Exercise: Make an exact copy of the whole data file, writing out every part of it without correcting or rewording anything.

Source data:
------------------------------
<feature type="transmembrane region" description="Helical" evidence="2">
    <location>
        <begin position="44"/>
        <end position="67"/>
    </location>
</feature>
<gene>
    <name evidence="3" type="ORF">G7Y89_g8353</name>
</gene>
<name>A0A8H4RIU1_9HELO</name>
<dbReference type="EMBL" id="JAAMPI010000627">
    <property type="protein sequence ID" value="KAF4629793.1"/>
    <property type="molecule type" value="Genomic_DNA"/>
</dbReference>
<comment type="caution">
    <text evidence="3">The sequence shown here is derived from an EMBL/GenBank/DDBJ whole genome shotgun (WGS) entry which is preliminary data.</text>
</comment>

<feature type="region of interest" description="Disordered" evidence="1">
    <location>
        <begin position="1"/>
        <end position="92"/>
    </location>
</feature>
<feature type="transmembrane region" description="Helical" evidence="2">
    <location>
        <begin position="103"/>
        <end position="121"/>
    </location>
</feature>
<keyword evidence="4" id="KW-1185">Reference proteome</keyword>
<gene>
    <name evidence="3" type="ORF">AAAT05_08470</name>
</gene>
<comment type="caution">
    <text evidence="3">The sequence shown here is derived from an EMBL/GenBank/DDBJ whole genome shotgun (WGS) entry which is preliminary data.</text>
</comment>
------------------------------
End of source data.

<feature type="transmembrane region" description="Helical" evidence="2">
    <location>
        <begin position="44"/>
        <end position="67"/>
    </location>
</feature>
<gene>
    <name evidence="3" type="ORF">G7Y89_g8353</name>
</gene>
<name>A0A8H4RIU1_9HELO</name>
<dbReference type="EMBL" id="JAAMPI010000627">
    <property type="protein sequence ID" value="KAF4629793.1"/>
    <property type="molecule type" value="Genomic_DNA"/>
</dbReference>
<comment type="caution">
    <text evidence="3">The sequence shown here is derived from an EMBL/GenBank/DDBJ whole genome shotgun (WGS) entry which is preliminary data.</text>
</comment>

<feature type="region of interest" description="Disordered" evidence="1">
    <location>
        <begin position="1"/>
        <end position="92"/>
    </location>
</feature>
<feature type="transmembrane region" description="Helical" evidence="2">
    <location>
        <begin position="103"/>
        <end position="121"/>
    </location>
</feature>
<keyword evidence="4" id="KW-1185">Reference proteome</keyword>
<gene>
    <name evidence="3" type="ORF">AAAT05_08470</name>
</gene>
<comment type="caution">
    <text evidence="3">The sequence shown here is derived from an EMBL/GenBank/DDBJ whole genome shotgun (WGS) entry which is preliminary data.</text>
</comment>